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Protesters splinter and regather despite police efforts to arrest them

Protesters have swamped Melbourne’s CBD for the third day, leading to police setting off tear gas after hundreds converged on Melbourne’s most famous war memorial.

The crowd of up 1000 protesters finally dispersed just before 5pm, causing chaotic scenes around the Shrine of Remembrance, after a tense stand-off with police which spanned hours.

A flare was set off and explosion-like sounds were heard as protesters ran from the shrine after police deployed tear gas.

A car crashed into a tram while protesters flooded the road. (Nine)
Protestors run away from the shrine. (Nine)

Many ran through traffic on a nearby road, where a car crashed into a tram in the chaos.

Police have since been patrolling the surrounding streets on a Bearcat.

Protesters were reportedly throwing items at police right before police took action.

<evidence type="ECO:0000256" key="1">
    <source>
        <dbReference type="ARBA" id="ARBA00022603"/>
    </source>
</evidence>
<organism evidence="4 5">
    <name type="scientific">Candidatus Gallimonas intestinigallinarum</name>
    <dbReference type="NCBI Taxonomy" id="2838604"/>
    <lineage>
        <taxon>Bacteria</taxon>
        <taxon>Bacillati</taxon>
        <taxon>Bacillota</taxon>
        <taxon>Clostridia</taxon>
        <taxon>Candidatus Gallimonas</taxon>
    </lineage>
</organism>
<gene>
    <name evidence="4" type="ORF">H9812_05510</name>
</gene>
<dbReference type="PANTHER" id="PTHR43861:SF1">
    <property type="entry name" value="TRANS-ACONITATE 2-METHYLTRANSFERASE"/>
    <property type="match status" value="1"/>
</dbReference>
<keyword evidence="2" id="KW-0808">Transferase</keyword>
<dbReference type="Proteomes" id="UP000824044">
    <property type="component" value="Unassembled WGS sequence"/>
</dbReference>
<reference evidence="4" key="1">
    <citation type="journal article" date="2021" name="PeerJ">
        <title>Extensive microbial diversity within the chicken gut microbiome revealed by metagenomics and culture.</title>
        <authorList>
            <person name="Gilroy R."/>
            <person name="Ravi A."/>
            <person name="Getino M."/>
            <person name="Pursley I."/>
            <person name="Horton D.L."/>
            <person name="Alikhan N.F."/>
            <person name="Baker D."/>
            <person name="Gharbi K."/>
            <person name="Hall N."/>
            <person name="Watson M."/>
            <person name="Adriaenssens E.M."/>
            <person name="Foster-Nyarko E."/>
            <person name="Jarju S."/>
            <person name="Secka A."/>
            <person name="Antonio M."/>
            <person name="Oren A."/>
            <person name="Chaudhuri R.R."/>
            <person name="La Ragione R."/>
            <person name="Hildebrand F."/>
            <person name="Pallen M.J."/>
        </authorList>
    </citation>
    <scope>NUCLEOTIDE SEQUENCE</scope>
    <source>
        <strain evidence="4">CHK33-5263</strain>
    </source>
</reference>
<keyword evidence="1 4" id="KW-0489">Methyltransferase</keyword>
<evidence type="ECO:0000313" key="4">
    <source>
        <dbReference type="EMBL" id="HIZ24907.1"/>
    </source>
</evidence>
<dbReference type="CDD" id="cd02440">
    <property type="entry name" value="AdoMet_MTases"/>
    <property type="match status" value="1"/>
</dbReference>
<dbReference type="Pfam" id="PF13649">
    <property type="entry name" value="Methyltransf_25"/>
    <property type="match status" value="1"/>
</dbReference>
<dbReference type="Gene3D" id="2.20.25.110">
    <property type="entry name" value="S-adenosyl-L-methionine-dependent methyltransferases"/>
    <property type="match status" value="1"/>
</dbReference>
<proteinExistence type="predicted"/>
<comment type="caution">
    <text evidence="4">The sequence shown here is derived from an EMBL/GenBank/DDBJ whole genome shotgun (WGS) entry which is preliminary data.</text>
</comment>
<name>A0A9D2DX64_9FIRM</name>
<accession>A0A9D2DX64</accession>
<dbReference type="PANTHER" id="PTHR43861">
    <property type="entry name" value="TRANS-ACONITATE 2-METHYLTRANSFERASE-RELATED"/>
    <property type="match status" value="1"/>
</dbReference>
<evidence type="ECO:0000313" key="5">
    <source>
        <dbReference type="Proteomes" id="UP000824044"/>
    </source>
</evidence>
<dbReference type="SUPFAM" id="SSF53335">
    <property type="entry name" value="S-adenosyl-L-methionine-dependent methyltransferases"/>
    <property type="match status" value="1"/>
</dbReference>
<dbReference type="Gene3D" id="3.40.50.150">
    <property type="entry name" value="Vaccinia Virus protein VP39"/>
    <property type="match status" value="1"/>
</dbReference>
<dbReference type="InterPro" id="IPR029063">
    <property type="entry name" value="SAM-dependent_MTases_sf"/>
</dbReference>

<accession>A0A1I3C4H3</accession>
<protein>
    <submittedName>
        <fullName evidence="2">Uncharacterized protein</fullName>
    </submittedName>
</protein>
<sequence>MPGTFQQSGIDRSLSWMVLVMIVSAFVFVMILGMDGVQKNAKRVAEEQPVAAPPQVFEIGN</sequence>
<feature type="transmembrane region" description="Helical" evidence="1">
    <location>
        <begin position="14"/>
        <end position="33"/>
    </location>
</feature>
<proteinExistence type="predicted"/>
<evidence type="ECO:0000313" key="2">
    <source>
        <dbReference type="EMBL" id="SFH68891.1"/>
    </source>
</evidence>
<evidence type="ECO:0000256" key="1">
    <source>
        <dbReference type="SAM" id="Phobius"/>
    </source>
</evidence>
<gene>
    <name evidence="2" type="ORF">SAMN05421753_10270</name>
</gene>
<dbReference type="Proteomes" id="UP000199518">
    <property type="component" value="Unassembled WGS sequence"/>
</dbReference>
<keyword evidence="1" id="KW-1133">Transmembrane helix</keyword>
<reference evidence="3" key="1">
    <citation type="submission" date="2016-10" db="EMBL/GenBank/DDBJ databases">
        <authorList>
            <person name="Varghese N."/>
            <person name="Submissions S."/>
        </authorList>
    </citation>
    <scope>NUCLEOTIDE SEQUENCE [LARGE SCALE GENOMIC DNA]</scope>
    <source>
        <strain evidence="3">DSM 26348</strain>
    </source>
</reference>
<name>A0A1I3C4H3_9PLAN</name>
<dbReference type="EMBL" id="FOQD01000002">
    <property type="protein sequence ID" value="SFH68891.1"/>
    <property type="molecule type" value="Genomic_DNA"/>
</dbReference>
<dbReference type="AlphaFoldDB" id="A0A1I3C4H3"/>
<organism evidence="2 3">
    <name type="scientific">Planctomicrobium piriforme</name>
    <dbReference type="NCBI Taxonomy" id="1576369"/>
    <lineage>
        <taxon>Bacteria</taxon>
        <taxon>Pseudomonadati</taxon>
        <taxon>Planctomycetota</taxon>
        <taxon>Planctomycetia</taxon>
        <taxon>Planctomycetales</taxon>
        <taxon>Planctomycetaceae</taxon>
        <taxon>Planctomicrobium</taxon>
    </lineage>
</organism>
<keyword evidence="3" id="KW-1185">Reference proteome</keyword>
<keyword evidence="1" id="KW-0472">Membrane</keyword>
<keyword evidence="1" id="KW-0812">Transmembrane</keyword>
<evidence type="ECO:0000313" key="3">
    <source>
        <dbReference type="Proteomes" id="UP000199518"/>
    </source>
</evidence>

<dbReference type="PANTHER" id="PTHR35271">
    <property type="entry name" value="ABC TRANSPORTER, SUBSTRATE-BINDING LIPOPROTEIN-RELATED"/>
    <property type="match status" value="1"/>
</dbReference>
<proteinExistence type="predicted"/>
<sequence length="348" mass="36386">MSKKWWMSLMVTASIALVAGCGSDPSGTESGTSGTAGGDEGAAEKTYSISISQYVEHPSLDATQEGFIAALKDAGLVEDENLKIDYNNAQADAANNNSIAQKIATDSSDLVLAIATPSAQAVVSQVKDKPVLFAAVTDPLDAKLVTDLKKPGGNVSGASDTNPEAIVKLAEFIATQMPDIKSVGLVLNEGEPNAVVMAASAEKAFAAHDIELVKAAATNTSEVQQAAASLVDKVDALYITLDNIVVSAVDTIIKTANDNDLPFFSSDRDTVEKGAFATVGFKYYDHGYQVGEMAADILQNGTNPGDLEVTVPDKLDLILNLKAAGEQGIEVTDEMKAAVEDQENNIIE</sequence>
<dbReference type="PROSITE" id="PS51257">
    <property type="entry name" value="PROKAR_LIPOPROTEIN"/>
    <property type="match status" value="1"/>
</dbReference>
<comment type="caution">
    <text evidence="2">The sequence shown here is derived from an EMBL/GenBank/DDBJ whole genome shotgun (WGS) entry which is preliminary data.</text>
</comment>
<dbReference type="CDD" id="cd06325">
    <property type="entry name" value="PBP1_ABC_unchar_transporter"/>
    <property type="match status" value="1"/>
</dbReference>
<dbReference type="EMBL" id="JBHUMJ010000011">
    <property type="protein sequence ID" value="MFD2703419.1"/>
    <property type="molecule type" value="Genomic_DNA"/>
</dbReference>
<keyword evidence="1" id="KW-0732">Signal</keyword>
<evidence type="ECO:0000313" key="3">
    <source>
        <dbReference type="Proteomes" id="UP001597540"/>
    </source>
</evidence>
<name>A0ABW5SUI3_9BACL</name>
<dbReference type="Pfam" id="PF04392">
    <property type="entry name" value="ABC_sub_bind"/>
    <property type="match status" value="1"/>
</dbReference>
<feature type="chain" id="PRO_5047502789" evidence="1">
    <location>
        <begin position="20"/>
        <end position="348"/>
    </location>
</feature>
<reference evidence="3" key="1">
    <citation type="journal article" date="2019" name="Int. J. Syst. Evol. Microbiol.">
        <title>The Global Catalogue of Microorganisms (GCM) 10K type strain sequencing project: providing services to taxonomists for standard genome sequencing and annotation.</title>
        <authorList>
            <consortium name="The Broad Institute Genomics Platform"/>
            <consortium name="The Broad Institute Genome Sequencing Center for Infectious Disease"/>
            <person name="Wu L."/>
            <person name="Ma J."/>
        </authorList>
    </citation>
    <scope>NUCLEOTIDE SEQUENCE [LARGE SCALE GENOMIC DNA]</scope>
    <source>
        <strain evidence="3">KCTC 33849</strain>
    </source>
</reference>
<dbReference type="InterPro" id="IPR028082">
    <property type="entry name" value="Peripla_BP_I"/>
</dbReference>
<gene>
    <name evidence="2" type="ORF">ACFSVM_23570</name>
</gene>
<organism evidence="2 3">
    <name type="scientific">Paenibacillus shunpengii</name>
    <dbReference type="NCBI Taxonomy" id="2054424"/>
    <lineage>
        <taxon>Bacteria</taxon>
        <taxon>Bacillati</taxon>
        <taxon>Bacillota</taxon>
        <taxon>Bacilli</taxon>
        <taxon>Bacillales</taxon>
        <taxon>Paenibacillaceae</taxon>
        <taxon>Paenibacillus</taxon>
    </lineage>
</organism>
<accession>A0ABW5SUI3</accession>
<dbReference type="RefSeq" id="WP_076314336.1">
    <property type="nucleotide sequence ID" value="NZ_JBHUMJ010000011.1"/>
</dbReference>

Police circled the hundreds of protesters after they climbed the stairs of the Shrine of Remembrance, having spent the morning walking the streets of Melbourne CBD.

MELBOURNE, AUSTRALIA - SEPTEMBER 22: Protesters are seen walking through Melbourne CBD on September 22, 2021 in Melbourne, Australia. Protests started on Monday over new COVID-19 vaccine requirements for construction workers but  turned into larger and at times violent demonstrations against lockdown restrictions in general. Melbourne is currently subject to COVID-19 lockdown restrictions, with people only permitted to leave home for essential reasons. (Photo by Darrian Traynor/Getty Images)